This two-volume work by historian Robert Quimby presents a comprehensive and detailed analysis of military strategy, operations, and management during one of America’s most neglected and least understood military campaigns, the War of 1812. With causes that can be traced to the epic contest against Napoleon in Europe beginning in 1803, the war itself was the first conducted by the young Constitutional government of the United States. Quimby demonstrates that failed American initiatives at the beginning of hostilities shattered the unrealistic optimism of the war’s staunchest advocates; and while initial failures were followed by military success in 1813, whatever advantage might have been gained was soon lost to incompetent leadership. Major exceptions occurred in the Old Northwest, and in what was then the Southwest, where U.S. forces finally broke the strength of the long-successful Indian-British alliance.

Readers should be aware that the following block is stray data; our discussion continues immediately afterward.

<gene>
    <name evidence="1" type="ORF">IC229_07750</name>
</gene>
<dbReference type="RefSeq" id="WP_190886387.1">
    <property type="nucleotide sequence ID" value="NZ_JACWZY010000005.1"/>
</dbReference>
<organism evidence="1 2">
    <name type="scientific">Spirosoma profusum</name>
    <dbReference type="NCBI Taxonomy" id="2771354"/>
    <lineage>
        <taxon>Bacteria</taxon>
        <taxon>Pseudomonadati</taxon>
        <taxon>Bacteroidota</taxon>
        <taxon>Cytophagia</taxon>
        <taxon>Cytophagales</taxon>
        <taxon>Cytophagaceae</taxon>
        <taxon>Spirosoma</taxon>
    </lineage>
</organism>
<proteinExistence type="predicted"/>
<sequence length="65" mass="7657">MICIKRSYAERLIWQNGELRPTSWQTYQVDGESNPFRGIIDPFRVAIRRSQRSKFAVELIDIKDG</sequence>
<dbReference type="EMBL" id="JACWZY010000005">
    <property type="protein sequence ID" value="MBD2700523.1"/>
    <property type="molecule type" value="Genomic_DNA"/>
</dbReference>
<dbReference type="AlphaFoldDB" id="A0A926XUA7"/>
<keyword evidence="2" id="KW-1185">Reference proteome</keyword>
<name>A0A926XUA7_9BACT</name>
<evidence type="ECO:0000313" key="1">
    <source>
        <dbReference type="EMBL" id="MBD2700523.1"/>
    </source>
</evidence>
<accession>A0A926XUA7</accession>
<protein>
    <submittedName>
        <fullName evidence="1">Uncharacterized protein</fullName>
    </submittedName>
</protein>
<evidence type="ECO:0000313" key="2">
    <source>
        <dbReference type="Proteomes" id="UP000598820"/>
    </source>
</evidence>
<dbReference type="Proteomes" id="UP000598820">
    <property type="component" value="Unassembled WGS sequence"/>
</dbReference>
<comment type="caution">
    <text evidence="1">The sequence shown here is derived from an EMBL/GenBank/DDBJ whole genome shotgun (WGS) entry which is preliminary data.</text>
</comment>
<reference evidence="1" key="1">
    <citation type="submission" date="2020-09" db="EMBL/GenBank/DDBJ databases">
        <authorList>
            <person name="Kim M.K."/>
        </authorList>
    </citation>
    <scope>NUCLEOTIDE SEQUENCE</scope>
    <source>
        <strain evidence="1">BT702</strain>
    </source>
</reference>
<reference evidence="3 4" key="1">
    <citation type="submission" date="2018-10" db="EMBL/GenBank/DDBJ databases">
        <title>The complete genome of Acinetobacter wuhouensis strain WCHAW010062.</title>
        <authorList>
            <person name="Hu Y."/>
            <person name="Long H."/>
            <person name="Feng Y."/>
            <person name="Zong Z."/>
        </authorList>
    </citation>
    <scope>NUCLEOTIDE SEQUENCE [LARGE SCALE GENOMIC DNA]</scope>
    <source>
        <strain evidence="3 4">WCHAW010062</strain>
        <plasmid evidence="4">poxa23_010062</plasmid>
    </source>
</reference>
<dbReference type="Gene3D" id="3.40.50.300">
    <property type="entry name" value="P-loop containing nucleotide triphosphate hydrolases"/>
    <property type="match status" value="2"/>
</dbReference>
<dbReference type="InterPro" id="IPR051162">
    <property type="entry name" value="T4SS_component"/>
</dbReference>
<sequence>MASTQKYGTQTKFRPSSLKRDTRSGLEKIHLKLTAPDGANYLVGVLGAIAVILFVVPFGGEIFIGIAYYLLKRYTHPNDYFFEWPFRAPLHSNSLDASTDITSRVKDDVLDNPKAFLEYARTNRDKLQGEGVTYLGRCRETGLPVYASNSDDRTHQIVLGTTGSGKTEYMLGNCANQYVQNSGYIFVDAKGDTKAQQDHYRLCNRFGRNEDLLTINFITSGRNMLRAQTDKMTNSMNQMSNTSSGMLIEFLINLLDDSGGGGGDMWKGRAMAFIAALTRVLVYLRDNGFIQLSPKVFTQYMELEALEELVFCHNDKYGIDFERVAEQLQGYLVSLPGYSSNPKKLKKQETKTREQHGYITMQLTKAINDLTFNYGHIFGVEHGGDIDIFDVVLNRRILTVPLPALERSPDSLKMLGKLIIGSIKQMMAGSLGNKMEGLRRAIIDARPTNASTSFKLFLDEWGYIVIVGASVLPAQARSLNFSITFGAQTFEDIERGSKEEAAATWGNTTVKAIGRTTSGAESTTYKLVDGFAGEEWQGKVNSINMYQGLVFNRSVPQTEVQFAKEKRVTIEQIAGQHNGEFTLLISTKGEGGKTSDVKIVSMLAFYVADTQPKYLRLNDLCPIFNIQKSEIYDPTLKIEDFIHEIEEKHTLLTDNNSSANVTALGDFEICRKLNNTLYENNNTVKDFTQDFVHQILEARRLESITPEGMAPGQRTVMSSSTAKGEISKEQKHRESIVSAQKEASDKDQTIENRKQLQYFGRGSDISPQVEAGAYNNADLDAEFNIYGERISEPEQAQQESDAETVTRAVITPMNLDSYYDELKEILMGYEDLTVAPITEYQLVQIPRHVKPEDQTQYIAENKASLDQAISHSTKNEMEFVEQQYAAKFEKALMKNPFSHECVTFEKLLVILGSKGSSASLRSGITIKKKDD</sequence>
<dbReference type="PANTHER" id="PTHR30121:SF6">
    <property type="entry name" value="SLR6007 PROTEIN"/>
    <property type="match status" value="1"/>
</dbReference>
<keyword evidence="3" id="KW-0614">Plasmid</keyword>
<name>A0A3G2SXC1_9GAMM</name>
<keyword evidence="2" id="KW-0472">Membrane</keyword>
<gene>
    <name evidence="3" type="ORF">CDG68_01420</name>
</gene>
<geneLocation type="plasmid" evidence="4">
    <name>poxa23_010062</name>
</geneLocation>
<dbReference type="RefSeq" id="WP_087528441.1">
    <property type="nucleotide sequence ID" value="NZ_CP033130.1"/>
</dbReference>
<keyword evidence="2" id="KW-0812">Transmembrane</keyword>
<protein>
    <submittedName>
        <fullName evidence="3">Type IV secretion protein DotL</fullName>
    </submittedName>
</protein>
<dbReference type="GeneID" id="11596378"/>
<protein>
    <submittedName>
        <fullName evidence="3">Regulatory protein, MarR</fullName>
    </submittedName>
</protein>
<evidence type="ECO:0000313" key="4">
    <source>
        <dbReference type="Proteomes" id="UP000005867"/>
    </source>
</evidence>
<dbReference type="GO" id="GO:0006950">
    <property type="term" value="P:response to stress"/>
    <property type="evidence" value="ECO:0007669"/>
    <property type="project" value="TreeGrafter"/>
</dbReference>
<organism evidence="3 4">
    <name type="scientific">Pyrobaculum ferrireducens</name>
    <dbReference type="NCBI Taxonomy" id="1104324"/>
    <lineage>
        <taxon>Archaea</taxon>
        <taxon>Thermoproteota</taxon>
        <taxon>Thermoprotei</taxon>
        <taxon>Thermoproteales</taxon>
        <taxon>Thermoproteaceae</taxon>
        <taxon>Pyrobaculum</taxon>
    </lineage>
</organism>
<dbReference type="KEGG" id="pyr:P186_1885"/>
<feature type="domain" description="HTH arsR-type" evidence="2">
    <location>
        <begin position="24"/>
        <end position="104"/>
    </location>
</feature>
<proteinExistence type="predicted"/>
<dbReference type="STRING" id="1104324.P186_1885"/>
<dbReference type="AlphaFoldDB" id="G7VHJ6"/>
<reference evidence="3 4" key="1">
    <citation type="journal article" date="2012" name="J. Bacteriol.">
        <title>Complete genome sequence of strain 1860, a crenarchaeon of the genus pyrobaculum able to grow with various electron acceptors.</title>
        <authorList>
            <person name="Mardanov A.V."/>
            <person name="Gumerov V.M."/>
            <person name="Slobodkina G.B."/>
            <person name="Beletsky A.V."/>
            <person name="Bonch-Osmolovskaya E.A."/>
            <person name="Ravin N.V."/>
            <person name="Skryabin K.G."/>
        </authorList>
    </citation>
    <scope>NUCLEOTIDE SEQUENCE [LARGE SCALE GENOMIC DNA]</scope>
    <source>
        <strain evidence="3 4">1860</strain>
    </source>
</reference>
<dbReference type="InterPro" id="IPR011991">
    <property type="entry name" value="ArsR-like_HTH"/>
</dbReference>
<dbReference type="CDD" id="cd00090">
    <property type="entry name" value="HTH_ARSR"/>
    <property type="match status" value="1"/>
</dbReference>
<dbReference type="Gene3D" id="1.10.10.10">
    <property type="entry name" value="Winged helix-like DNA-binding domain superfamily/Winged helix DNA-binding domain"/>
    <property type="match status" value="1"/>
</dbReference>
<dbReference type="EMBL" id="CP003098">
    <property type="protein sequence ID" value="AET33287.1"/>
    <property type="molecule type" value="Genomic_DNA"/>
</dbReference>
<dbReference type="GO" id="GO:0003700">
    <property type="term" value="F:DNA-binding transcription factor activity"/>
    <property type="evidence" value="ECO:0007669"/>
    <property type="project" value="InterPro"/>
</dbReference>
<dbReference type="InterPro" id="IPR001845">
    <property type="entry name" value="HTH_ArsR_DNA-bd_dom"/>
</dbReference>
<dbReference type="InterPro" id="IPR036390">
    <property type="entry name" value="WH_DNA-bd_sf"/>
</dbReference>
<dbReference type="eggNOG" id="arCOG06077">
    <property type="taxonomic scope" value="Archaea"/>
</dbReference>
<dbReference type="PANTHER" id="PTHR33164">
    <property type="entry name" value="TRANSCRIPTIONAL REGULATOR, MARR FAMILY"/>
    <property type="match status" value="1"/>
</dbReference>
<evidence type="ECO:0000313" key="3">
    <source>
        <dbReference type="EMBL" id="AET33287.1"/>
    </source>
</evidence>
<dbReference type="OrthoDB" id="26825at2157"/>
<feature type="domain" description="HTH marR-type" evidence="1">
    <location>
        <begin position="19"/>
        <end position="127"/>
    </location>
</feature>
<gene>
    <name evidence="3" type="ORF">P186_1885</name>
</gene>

In retrospect, what occurred during the War of 1812 demonstrated the necessity for gaining citizen support before committing the nation to armed conflict; it also provided a series of object lessons on how not to conduct a military campaign. Finally Quimby argues that, notwithstanding several victories at war’s end, including the fabled Battle of New Orleans, American perceptions that the United States "won" the war are erroneous; at best the struggle ended in a draw. The United States Army in the War of 1812 is an up-to-date and long overdue reassessment of military actions conducted during a pivotal conflict in American history, one that shaped U.S. military doctrine for a half century.